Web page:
Can we still call it madness when it’s fueled by “two bags of grass, seventy-five pellets of mescaline, five sheets of high-powered blotter acid, a salt shaker half-full of cocaine and a whole galaxy of multicolored uppers, downers, screamers, laughers…. A quart of tequila, a quart of rum, a case of Budweiser, a pint of raw ether and two dozen amyls”? When the prose is by Hunter S. Thompson, I’m going with yes.
Moby-Dick, Herman Melville
I’ve heard Captain Ahab parlor-diagnosed as a megalomaniac, which seems right, but it doesn’t even begin to contain the depth and breadth of his obsessive hunt for the white whale who consumes him. He’s the metaphorical obsessive who informs all obsessives.
The Shining, Stephen King
Is it cabin fever or is it ghostly possession? Either way, madness abounds at the Overlook Hotel.
The Metamorphosis, Franz Kafka
Waking up a giant bug — we’ve all felt that. I kid; there’s no suggestion in Kafka’s most famous work that Gregor Samsa’s condition is in any way metaphorical, but it is pretty crazy. So is what happens to Samsa’s mind the longer he’s trapped in his new form — he becomes more and more bug-like as he lives as a bug, a descent into some kind of literary insanity indeed.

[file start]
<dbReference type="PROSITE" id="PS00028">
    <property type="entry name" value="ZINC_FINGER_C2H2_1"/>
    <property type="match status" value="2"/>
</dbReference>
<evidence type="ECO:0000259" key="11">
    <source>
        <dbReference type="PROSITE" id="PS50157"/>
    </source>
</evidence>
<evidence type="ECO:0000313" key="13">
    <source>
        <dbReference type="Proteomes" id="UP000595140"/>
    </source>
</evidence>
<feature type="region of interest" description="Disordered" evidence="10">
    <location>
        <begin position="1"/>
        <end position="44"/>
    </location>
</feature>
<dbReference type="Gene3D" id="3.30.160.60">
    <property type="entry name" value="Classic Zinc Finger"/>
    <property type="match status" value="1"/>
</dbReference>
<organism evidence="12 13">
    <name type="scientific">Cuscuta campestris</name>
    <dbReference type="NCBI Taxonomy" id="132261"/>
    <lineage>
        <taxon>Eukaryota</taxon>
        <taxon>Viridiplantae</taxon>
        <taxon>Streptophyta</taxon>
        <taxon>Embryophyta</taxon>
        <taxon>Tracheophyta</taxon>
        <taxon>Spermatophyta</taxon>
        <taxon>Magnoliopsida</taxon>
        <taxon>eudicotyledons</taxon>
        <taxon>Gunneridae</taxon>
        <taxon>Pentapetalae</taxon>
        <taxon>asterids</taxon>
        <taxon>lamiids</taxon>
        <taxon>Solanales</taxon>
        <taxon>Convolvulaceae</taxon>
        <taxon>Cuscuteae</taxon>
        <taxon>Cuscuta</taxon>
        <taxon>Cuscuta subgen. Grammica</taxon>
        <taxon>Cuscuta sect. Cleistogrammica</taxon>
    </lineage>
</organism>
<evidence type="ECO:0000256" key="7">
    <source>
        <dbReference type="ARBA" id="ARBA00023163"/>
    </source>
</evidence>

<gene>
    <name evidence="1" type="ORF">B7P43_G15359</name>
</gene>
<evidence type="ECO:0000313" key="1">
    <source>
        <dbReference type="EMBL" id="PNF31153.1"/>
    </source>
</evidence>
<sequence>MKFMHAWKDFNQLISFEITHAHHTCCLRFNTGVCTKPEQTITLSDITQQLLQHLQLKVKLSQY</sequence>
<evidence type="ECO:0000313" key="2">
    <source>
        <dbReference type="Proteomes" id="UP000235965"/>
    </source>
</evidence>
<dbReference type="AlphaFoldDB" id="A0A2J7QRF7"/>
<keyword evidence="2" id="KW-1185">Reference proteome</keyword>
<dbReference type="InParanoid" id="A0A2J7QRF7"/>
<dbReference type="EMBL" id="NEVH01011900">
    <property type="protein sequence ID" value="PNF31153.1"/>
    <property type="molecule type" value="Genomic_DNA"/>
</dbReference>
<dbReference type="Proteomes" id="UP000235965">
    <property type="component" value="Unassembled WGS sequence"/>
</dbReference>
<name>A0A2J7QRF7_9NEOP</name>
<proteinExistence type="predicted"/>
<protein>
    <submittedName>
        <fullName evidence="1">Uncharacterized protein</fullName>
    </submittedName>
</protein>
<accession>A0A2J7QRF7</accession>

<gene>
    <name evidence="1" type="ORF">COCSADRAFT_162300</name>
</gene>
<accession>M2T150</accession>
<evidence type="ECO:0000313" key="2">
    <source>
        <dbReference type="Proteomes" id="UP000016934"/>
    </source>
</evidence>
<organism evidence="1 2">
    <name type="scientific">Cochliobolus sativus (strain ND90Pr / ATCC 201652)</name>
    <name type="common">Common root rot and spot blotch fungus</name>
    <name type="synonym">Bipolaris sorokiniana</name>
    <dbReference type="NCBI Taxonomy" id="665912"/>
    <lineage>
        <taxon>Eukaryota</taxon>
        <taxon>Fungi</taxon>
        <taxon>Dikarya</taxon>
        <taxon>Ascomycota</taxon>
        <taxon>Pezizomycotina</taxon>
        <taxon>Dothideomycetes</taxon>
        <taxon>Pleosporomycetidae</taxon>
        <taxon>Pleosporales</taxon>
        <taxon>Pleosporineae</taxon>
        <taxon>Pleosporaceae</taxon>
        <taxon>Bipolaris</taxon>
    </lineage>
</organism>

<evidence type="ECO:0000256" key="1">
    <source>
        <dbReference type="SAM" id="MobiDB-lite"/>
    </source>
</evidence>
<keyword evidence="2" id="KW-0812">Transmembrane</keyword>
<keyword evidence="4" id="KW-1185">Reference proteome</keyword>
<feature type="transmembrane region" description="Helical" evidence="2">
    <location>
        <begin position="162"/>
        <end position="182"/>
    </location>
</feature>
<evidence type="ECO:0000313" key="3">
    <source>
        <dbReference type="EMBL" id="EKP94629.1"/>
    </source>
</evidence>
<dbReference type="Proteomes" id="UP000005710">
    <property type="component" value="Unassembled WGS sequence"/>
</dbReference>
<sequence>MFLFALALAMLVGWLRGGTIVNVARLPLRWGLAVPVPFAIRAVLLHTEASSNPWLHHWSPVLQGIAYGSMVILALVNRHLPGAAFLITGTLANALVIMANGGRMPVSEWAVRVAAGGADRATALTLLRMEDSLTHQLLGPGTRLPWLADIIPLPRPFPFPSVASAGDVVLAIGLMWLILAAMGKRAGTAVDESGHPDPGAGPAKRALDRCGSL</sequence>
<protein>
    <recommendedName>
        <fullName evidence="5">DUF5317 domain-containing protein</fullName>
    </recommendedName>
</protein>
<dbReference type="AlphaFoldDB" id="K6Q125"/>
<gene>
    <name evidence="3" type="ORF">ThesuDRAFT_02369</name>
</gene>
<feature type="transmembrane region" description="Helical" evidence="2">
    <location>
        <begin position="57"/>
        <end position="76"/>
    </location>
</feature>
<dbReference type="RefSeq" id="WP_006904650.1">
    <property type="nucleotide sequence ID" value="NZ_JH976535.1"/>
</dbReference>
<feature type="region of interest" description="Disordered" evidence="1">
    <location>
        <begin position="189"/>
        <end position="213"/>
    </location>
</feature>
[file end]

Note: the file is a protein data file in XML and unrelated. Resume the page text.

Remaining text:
Atmospheric Disturbances, Rivka Galchen
In Galchen’s stunning first novel, a 51-year-old psychiatrist named Leo Liebenstein awakens to the realization that his wife is not his wife but an exact replica, an “impostress.” He then sets off on a quest to discover what, exactly, has happened, with Galchen asking questions about identity, subjectivity, and the nature of reality as he goes.
Wuthering Heights, Emily Brontë
Talk about mad love — here are two of the most furious lovers in all of literary history. Also, there are ghosts.
The Collector, John Fowles
Another rather terrifying story of obsession, in which a man becomes obsessed with a young art student, eventually kidnapping her and keeping her in his basement. Fowles brilliantly takes us first into the mind of madness, nearly convincing us that what he’s doing must be done, before we pull out to see his victim’s diary, and our sympathy begins to chill.
Wide Sargasso Sea, Jean Rhys
In this postcolonial prequel to Jane Eyre, Rhys lays bare the “madwoman in the attic,” a cultural archetype that, in some ways, haunts us to this day.
The Baron in the Trees, Italo Calvino
What’s madder: the young baron who decides to leave his family to spend the rest of his life without touching the ground (kind of to impress a girl), or a decision not to throw off the shackles he would otherwise sit around in for his entire life? It’s really up for debate, as Cosimo hops from branch to branch, having Peter Pan-like adventures and (sometimes) saving the day.